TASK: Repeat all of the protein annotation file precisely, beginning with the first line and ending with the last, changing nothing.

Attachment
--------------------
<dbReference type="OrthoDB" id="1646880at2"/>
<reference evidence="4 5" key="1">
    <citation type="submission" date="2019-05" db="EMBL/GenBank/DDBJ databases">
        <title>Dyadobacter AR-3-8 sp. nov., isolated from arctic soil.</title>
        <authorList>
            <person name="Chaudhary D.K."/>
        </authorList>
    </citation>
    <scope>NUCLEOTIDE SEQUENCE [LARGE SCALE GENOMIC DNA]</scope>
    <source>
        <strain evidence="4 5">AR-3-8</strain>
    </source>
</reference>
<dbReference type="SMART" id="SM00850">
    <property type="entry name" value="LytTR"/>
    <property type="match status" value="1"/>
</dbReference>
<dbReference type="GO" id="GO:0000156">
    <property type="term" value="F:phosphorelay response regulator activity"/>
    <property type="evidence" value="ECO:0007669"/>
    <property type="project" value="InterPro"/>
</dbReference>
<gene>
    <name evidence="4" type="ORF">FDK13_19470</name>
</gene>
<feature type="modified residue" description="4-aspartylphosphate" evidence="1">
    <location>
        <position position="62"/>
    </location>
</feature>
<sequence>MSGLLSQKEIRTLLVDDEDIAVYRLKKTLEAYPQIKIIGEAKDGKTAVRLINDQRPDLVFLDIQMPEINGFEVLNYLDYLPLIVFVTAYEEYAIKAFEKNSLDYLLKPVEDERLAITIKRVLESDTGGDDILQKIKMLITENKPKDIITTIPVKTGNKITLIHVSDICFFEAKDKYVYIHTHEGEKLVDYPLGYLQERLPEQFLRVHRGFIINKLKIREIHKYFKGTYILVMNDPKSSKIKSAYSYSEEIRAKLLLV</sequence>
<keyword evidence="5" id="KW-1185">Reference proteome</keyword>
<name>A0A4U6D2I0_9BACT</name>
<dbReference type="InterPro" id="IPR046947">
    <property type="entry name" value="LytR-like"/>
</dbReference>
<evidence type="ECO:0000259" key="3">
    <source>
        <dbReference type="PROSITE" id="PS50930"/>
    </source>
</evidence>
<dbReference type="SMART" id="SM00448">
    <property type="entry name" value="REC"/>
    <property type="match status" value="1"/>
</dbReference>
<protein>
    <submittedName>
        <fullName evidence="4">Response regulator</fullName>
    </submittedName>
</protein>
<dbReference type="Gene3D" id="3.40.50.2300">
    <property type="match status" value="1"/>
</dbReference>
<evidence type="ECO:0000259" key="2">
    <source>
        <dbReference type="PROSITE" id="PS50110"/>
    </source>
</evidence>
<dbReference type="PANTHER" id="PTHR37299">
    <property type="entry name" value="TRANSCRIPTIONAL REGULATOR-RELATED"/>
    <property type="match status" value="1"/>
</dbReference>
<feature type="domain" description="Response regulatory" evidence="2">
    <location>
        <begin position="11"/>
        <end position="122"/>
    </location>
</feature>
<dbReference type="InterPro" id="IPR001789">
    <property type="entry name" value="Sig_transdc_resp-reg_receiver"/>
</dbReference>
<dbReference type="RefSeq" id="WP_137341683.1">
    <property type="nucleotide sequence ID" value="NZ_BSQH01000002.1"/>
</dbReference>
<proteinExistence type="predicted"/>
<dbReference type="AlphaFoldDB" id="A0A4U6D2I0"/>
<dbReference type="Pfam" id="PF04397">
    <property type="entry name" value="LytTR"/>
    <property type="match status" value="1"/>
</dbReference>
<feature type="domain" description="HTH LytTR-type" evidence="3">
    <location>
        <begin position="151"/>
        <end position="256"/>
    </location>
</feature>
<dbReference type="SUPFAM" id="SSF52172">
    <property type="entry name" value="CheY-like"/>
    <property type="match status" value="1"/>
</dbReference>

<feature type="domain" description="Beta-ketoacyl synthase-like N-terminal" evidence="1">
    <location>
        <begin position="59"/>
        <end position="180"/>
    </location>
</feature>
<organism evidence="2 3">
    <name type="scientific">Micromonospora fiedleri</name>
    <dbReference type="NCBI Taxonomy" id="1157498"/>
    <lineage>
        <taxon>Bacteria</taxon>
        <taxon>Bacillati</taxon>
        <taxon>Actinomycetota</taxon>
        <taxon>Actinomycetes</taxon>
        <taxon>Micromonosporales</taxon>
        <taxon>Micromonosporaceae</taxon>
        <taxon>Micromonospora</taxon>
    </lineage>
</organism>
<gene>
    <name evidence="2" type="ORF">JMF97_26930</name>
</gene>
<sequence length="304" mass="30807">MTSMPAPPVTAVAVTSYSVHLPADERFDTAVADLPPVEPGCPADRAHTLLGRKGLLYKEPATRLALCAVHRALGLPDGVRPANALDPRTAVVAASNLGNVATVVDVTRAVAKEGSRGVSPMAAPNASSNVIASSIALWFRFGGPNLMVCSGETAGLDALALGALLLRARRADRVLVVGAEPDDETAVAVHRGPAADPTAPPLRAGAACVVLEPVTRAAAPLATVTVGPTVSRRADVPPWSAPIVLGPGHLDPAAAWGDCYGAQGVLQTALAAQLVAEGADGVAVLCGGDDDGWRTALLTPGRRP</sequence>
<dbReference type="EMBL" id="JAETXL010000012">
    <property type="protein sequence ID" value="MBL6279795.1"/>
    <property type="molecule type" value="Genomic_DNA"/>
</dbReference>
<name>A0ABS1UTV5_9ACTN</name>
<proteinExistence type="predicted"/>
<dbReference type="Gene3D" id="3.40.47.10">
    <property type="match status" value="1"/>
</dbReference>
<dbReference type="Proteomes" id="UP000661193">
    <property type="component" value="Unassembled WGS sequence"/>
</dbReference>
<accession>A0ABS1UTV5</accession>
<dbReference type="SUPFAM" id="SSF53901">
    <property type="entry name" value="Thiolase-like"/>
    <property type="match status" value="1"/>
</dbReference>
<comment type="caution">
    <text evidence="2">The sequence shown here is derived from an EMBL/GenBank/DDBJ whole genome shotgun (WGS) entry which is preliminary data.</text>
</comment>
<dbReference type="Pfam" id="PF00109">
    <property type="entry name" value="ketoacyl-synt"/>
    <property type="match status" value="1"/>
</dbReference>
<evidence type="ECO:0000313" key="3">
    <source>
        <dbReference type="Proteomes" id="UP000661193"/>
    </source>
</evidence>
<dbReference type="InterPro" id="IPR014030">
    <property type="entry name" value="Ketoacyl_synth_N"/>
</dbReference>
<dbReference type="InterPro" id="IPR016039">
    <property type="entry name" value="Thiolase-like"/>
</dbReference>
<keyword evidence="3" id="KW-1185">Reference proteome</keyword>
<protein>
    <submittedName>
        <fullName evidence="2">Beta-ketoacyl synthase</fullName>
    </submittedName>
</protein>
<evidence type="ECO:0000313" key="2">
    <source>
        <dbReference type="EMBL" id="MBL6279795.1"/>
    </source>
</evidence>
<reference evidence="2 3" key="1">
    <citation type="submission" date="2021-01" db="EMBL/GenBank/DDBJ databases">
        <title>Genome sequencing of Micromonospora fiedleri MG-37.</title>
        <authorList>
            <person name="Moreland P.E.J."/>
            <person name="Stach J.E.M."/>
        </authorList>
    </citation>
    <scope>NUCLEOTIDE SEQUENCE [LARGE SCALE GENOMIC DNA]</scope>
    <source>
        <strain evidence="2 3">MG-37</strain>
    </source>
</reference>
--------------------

<dbReference type="OrthoDB" id="1646880at2"/>
<reference evidence="4 5" key="1">
    <citation type="submission" date="2019-05" db="EMBL/GenBank/DDBJ databases">
        <title>Dyadobacter AR-3-8 sp. nov., isolated from arctic soil.</title>
        <authorList>
            <person name="Chaudhary D.K."/>
        </authorList>
    </citation>
    <scope>NUCLEOTIDE SEQUENCE [LARGE SCALE GENOMIC DNA]</scope>
    <source>
        <strain evidence="4 5">AR-3-8</strain>
    </source>
</reference>
<dbReference type="SMART" id="SM00850">
    <property type="entry name" value="LytTR"/>
    <property type="match status" value="1"/>
</dbReference>
<dbReference type="GO" id="GO:0000156">
    <property type="term" value="F:phosphorelay response regulator activity"/>
    <property type="evidence" value="ECO:0007669"/>
    <property type="project" value="InterPro"/>
</dbReference>
<gene>
    <name evidence="4" type="ORF">FDK13_19470</name>
</gene>
<feature type="modified residue" description="4-aspartylphosphate" evidence="1">
    <location>
        <position position="62"/>
    </location>
</feature>
<sequence>MSGLLSQKEIRTLLVDDEDIAVYRLKKTLEAYPQIKIIGEAKDGKTAVRLINDQRPDLVFLDIQMPEINGFEVLNYLDYLPLIVFVTAYEEYAIKAFEKNSLDYLLKPVEDERLAITIKRVLESDTGGDDILQKIKMLITENKPKDIITTIPVKTGNKITLIHVSDICFFEAKDKYVYIHTHEGEKLVDYPLGYLQERLPEQFLRVHRGFIINKLKIREIHKYFKGTYILVMNDPKSSKIKSAYSYSEEIRAKLLLV</sequence>
<keyword evidence="5" id="KW-1185">Reference proteome</keyword>
<name>A0A4U6D2I0_9BACT</name>
<dbReference type="InterPro" id="IPR046947">
    <property type="entry name" value="LytR-like"/>
</dbReference>
<evidence type="ECO:0000259" key="3">
    <source>
        <dbReference type="PROSITE" id="PS50930"/>
    </source>
</evidence>
<dbReference type="SMART" id="SM00448">
    <property type="entry name" value="REC"/>
    <property type="match status" value="1"/>
</dbReference>
<protein>
    <submittedName>
        <fullName evidence="4">Response regulator</fullName>
    </submittedName>
</protein>
<dbReference type="Gene3D" id="3.40.50.2300">
    <property type="match status" value="1"/>
</dbReference>
<evidence type="ECO:0000259" key="2">
    <source>
        <dbReference type="PROSITE" id="PS50110"/>
    </source>
</evidence>
<dbReference type="PANTHER" id="PTHR37299">
    <property type="entry name" value="TRANSCRIPTIONAL REGULATOR-RELATED"/>
    <property type="match status" value="1"/>
</dbReference>
<feature type="domain" description="Response regulatory" evidence="2">
    <location>
        <begin position="11"/>
        <end position="122"/>
    </location>
</feature>
<dbReference type="InterPro" id="IPR001789">
    <property type="entry name" value="Sig_transdc_resp-reg_receiver"/>
</dbReference>
<dbReference type="RefSeq" id="WP_137341683.1">
    <property type="nucleotide sequence ID" value="NZ_BSQH01000002.1"/>
</dbReference>
<proteinExistence type="predicted"/>
<dbReference type="AlphaFoldDB" id="A0A4U6D2I0"/>
<dbReference type="Pfam" id="PF04397">
    <property type="entry name" value="LytTR"/>
    <property type="match status" value="1"/>
</dbReference>
<feature type="domain" description="HTH LytTR-type" evidence="3">
    <location>
        <begin position="151"/>
        <end position="256"/>
    </location>
</feature>
<dbReference type="SUPFAM" id="SSF52172">
    <property type="entry name" value="CheY-like"/>
    <property type="match status" value="1"/>
</dbReference>

<feature type="domain" description="Beta-ketoacyl synthase-like N-terminal" evidence="1">
    <location>
        <begin position="59"/>
        <end position="180"/>
    </location>
</feature>
<organism evidence="2 3">
    <name type="scientific">Micromonospora fiedleri</name>
    <dbReference type="NCBI Taxonomy" id="1157498"/>
    <lineage>
        <taxon>Bacteria</taxon>
        <taxon>Bacillati</taxon>
        <taxon>Actinomycetota</taxon>
        <taxon>Actinomycetes</taxon>
        <taxon>Micromonosporales</taxon>
        <taxon>Micromonosporaceae</taxon>
        <taxon>Micromonospora</taxon>
    </lineage>
</organism>
<gene>
    <name evidence="2" type="ORF">JMF97_26930</name>
</gene>
<sequence length="304" mass="30807">MTSMPAPPVTAVAVTSYSVHLPADERFDTAVADLPPVEPGCPADRAHTLLGRKGLLYKEPATRLALCAVHRALGLPDGVRPANALDPRTAVVAASNLGNVATVVDVTRAVAKEGSRGVSPMAAPNASSNVIASSIALWFRFGGPNLMVCSGETAGLDALALGALLLRARRADRVLVVGAEPDDETAVAVHRGPAADPTAPPLRAGAACVVLEPVTRAAAPLATVTVGPTVSRRADVPPWSAPIVLGPGHLDPAAAWGDCYGAQGVLQTALAAQLVAEGADGVAVLCGGDDDGWRTALLTPGRRP</sequence>
<dbReference type="EMBL" id="JAETXL010000012">
    <property type="protein sequence ID" value="MBL6279795.1"/>
    <property type="molecule type" value="Genomic_DNA"/>
</dbReference>
<name>A0ABS1UTV5_9ACTN</name>
<proteinExistence type="predicted"/>
<dbReference type="Gene3D" id="3.40.47.10">
    <property type="match status" value="1"/>
</dbReference>
<dbReference type="Proteomes" id="UP000661193">
    <property type="component" value="Unassembled WGS sequence"/>
</dbReference>
<accession>A0ABS1UTV5</accession>
<dbReference type="SUPFAM" id="SSF53901">
    <property type="entry name" value="Thiolase-like"/>
    <property type="match status" value="1"/>
</dbReference>
<comment type="caution">
    <text evidence="2">The sequence shown here is derived from an EMBL/GenBank/DDBJ whole genome shotgun (WGS) entry which is preliminary data.</text>
</comment>
<dbReference type="Pfam" id="PF00109">
    <property type="entry name" value="ketoacyl-synt"/>
    <property type="match status" value="1"/>
</dbReference>
<evidence type="ECO:0000313" key="3">
    <source>
        <dbReference type="Proteomes" id="UP000661193"/>
    </source>
</evidence>
<dbReference type="InterPro" id="IPR014030">
    <property type="entry name" value="Ketoacyl_synth_N"/>
</dbReference>
<dbReference type="InterPro" id="IPR016039">
    <property type="entry name" value="Thiolase-like"/>
</dbReference>
<keyword evidence="3" id="KW-1185">Reference proteome</keyword>
<protein>
    <submittedName>
        <fullName evidence="2">Beta-ketoacyl synthase</fullName>
    </submittedName>
</protein>
<evidence type="ECO:0000313" key="2">
    <source>
        <dbReference type="EMBL" id="MBL6279795.1"/>
    </source>
</evidence>
<reference evidence="2 3" key="1">
    <citation type="submission" date="2021-01" db="EMBL/GenBank/DDBJ databases">
        <title>Genome sequencing of Micromonospora fiedleri MG-37.</title>
        <authorList>
            <person name="Moreland P.E.J."/>
            <person name="Stach J.E.M."/>
        </authorList>
    </citation>
    <scope>NUCLEOTIDE SEQUENCE [LARGE SCALE GENOMIC DNA]</scope>
    <source>
        <strain evidence="2 3">MG-37</strain>
    </source>
</reference>